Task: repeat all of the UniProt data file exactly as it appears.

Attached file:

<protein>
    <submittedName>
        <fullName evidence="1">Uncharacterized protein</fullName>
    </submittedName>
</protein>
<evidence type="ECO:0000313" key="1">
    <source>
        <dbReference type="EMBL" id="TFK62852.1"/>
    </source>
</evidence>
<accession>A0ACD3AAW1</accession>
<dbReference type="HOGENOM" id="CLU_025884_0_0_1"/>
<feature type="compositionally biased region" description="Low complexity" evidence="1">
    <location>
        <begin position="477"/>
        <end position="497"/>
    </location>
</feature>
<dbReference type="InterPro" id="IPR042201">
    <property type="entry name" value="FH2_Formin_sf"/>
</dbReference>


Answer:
<protein>
    <submittedName>
        <fullName evidence="1">Uncharacterized protein</fullName>
    </submittedName>
</protein>
<evidence type="ECO:0000313" key="1">
    <source>
        <dbReference type="EMBL" id="TFK62852.1"/>
    </source>
</evidence>
<accession>A0ACD3AAW1</accession>
<dbReference type="HOGENOM" id="CLU_025884_0_0_1"/>
<feature type="compositionally biased region" description="Low complexity" evidence="1">
    <location>
        <begin position="477"/>
        <end position="497"/>
    </location>
</feature>
<dbReference type="InterPro" id="IPR042201">
    <property type="entry name" value="FH2_Formin_sf"/>
</dbReference>